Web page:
Siberian tigers starve to death at Chinese zoo
March 11, 2010
The Year of the Tiger has got off to a tragic start for the endangered big cat in China.
At least 11 Siberian tigers starved to death in a zoo in northeastern China after its owners ran out of money and fed the predators just one or two chicken carcasses a day over the past few weeks.
Six of the tigers died recently on a single day at the privately owned Iceberg Animal Zoo in Shenyang, the Liaoshen Evening News reported.
The animals had been confined in small, wet cages, it said.
It is not the first time the zoo has been in the news for leaving its tigers to go hungry.
Two tigers at the zoo were shot by police in November last year after the hungry animals mauled a zoo worker as he was clearing snow from a path. One newspaper reported at the time that the tigers being starving.
In late 2007, wildlife experts were shocked when four tigers at the zoo killed and devoured another tiger with which they had shared their living quarters for five years.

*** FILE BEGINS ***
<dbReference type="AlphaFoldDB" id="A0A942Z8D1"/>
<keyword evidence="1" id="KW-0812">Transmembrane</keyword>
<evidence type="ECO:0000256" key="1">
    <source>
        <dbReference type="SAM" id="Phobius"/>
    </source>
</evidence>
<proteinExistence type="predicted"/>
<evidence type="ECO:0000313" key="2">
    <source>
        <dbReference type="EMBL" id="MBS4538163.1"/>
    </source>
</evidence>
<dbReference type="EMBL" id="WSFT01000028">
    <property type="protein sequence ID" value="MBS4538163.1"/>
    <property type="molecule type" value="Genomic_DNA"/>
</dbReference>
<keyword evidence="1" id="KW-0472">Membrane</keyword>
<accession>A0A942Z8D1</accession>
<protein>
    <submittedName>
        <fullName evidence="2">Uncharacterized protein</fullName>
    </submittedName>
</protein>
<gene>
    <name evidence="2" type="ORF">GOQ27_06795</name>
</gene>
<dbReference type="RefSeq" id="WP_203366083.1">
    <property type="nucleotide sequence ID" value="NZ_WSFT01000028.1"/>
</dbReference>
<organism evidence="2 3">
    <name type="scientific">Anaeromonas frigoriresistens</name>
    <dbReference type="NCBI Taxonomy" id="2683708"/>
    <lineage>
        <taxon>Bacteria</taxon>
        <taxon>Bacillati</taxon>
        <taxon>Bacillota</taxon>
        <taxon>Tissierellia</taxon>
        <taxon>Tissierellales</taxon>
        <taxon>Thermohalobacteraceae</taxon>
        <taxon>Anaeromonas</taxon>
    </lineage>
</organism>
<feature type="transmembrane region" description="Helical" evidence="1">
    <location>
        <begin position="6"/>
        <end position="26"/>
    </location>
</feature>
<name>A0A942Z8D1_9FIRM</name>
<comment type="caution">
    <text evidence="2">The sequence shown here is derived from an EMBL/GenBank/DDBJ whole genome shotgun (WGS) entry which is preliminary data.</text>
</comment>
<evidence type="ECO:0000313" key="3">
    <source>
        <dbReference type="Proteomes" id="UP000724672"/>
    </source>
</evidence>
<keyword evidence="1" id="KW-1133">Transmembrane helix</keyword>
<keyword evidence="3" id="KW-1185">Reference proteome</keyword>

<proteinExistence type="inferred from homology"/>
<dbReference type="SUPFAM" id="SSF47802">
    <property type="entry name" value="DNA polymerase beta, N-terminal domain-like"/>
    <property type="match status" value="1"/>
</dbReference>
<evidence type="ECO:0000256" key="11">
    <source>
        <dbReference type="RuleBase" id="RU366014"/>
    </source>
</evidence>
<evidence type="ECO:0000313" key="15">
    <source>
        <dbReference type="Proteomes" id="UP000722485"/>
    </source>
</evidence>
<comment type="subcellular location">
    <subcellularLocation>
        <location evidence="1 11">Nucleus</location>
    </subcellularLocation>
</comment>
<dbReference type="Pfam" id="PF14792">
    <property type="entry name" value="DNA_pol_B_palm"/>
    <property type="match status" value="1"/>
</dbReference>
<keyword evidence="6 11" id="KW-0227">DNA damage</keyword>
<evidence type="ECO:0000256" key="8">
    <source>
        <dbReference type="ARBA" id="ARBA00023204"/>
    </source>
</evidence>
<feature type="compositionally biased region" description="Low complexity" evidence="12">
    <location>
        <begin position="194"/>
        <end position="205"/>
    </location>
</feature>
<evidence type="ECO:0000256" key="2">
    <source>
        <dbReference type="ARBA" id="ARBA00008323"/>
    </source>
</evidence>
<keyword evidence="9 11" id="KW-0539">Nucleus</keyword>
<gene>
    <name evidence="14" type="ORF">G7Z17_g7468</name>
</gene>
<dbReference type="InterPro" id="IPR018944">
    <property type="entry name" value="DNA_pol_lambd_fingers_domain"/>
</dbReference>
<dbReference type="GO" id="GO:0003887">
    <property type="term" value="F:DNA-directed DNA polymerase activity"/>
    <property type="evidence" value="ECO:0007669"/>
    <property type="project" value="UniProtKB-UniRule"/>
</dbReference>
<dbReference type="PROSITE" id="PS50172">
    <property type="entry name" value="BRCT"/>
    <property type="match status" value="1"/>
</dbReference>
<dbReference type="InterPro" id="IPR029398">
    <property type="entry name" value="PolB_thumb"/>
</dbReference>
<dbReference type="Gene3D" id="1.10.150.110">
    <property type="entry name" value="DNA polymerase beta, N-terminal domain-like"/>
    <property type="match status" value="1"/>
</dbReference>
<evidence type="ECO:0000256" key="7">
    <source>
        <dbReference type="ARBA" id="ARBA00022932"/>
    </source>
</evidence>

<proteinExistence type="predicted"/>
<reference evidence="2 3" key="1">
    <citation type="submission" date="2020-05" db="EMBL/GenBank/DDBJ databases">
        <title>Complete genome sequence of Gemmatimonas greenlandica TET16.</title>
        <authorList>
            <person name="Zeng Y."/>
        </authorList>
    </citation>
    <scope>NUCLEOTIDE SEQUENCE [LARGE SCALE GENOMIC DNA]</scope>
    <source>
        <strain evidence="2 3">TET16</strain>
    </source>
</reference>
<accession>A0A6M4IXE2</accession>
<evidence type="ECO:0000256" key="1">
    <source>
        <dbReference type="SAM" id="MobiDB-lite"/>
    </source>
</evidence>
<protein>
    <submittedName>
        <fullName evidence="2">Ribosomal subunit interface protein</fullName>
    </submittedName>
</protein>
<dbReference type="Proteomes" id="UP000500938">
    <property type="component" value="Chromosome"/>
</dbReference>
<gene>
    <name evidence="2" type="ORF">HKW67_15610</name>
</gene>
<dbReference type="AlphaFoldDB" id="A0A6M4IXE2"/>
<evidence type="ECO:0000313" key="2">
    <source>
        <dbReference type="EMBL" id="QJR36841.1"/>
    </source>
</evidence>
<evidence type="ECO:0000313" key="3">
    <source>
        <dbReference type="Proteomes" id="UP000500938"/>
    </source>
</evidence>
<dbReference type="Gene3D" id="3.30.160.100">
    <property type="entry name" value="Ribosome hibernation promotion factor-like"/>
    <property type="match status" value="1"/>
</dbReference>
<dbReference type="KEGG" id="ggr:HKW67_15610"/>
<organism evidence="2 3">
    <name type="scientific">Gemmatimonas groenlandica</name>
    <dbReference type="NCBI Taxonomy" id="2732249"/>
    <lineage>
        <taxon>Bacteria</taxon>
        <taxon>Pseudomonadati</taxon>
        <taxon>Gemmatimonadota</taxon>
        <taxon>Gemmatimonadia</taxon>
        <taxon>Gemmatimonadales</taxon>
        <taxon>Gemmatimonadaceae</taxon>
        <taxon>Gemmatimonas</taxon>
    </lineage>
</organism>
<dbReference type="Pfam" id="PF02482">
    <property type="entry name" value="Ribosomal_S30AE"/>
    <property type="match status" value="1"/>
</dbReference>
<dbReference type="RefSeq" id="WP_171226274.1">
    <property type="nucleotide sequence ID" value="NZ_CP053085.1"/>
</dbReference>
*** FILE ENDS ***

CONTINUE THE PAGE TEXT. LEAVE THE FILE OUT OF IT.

A zoo official said: “The zoo is in a financial crisis and we haven’t been able to provide the tigers with sufficient food for the last two years. An adult tiger eats about 20lb of meat a day, but the tigers here can barely get a chicken to quench their hunger every one or two days.”
The tragedy comes just days after a wild tiger cub – the first to be seen in China for at least 60 years – was found trapped in a forestry worker’s woodpile in a neighbouring province to the north. The cub was tranquillised and captured but died two days later.
Only about 20 of rare endangered Siberian, or Amur, tigers are believed to survive in the wild along China’s border with Russia. The South China tiger is believed to be close to extinct.
About 5,000 tigers live on farms in northeastern China and in the southwest where they are bred in the hope that a ban on trade in tiger parts may one day be lifted, unleashing demand among Chinese for bones for use in traditional medicine and aphrodisiac tonics.